base color done

I am going to make this frame to match the other turtle painting frame. According to the can I can apply a finish (shellac) over this in one hour. I'll do that after dinner so I can start on the painting touches tomorrow.

My PCP called me this AM and wants me to get blood work done before my appointment with her on the 21st. I forgot to ask if it was fasting blood work but I'll be headed in to the VA shortly after oh dark 15. They start drawing blood at 0700 which means I can drive in early and avoid the rush hour traffic. When I come home from there I should be ok traffic wise too because I'll be going in the opposite direction. 

accidental woodworker

Silverware Drawer Organizer

Woodworking in a Tiny Shop - Tue, 05/14/2024 - 8:11pm

This one has been on the to-do list for a long time.  I'd seen projects like this from other people and I stole various ideas from them.  We wanted easy access to the most often used things, but also storage for the lesser used items as well.

The drawer as it was before

The design is a two-tiered tray system.  The most commonly used things will go in the upper tray and lesser used items in the lower tray.  The upper tray is not as deep, so it can slide back, revealing the front compartment of the lower tray.  There are no progress pics in this post - just a finished product.  But you'll get the idea from the pics and descriptions.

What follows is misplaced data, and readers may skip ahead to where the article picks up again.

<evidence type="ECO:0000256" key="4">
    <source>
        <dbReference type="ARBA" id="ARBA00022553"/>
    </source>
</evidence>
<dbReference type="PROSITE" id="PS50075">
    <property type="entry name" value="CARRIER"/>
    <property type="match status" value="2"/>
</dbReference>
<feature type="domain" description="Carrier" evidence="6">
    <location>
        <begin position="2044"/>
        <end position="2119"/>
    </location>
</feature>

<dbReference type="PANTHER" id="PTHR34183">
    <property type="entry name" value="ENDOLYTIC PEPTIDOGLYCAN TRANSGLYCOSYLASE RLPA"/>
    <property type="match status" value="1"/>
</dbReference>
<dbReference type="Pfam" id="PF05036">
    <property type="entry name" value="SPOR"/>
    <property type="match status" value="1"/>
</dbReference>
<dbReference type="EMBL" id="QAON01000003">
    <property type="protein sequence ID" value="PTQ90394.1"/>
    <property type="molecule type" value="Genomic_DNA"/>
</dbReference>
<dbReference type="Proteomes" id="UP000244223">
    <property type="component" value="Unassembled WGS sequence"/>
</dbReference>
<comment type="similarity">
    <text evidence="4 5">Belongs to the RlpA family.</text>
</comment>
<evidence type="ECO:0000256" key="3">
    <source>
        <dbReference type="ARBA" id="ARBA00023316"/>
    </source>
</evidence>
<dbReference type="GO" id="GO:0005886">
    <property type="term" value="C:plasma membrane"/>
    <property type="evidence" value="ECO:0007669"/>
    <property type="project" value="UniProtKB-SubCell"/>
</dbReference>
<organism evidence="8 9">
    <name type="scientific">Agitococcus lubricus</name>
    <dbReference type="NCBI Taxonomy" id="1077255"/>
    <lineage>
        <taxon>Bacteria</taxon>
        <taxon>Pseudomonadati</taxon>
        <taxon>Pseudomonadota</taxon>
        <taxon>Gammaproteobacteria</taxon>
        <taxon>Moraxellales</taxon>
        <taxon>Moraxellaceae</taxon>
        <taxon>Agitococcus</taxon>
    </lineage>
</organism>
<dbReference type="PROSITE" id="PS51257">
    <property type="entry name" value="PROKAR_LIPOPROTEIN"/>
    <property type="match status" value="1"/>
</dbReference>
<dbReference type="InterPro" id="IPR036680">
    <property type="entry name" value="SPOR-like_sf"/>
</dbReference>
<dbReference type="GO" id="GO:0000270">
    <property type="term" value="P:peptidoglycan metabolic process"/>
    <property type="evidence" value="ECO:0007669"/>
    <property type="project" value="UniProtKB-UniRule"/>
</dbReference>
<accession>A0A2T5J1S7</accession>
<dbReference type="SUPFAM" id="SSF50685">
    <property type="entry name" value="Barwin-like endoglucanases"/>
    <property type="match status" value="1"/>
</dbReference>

Lower tray left, upper tray right
All parts are made of 1/4" poplar, except 1/8" plywood bottoms

The corners of each tray are joined with a single dovetail

The upper tray has 6 dividers, making 7 compartments.
Each divider was shaped to make it easier to reach down into the compartments.
.
The dividers are fitted into stopped dadoes in the front and back

The lower tray has a large side-to-side front compartment
and 5 front-to-back compartments

The lateral divider is housed in stopped dadoes in the sides ...

... and the other dividers are housed in stopped dadoes in the lateral divider and the back

Here is the lower tray installed - it's a nice fit in the drawer

The upper tray installed, slid towards front ...

... and here the upper tray is slid back revealing some of the lower tray

Here's the drawer loaded ...

... and with the upper tray pushed back revealing lower tray

To access the rear compartments of the lower tray, we have to pull out the upper tray.  But the intent of those rear compartments was to hold rarely-used items.  Time will tell if we like this better than the way the drawer was previously.